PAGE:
With the Olympics set to take place in Rio de Janeiro this summer, the USWNT (should they qualify) are set to be central to NBC’s efforts in marketing their coverage. Like the World Cups in each of the past two years, matches will kickoff in very favorable times for American audiences. That can lend itself to continued progress in the team’s following but not necessarily in its compensation or treatment from US Soccer.

US Soccer and the USWNT have been conducting business under a memorandum of understanding since 2012 but the players have leverage and a legal representative in Rich Nichols willing to fight for their causes of more equal compensation and conditions in comparison to members of the USMNT.

7. Does Patrick Vieira live up to the hype?

New NYCFC head coach Patrick Vieira comes to New York with the full backing of the City Football Group. Vieira is especially well-regarded by board member Brian Marwood, who is involved in Manchester City’s academy and in NYCFC. Together, Vieira and Marwood built the Manchester City Academy and turned the Elite Development Squad into a source of talent for clubs inside and outside the CFG network.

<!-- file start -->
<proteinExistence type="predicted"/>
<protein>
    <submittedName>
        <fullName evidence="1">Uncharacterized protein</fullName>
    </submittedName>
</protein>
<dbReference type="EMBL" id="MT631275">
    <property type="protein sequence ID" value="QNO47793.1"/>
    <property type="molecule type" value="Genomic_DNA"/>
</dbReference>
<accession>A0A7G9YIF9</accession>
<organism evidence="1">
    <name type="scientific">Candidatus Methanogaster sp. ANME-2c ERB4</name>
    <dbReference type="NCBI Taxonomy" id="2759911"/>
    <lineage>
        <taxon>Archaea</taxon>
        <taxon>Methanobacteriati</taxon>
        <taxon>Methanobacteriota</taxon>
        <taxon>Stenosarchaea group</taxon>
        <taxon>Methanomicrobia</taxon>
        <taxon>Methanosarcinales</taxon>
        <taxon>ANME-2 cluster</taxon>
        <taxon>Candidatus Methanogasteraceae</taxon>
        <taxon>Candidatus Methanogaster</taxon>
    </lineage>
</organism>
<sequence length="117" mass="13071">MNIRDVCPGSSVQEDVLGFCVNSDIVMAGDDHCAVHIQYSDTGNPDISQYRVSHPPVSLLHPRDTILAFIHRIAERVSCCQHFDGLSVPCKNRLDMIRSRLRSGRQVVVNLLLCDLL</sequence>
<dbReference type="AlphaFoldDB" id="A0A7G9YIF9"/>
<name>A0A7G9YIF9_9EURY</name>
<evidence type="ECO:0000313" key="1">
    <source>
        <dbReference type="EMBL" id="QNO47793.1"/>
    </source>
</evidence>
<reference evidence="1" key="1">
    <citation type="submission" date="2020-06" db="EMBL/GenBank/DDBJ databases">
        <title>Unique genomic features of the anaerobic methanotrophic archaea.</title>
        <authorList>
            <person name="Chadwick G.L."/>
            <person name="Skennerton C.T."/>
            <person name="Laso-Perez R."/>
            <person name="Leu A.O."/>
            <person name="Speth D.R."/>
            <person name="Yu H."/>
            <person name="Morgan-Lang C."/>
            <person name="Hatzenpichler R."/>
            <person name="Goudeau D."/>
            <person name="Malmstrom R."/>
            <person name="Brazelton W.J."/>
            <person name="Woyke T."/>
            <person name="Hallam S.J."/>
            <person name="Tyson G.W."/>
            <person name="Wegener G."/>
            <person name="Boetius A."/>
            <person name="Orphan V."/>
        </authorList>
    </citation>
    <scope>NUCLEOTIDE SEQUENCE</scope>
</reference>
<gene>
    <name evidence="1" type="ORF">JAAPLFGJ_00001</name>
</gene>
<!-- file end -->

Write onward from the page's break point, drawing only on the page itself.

This will be Vieira’s first time leading a first team but he had previously interviewed with two Premier League clubs and was even discussed as a replacement to Arsene Wenger at Arsenal. His playing career with Arsenal, Manchester City and others is exceptional.

However he is leading a team with a sieve-like defense and no wide playmakers. It will take a number of smart pickups to turn NYCFC into a playoff team. Even then, it will take a manager capable of handling the unique logistical challenges of teams in MLS to reach the playoffs.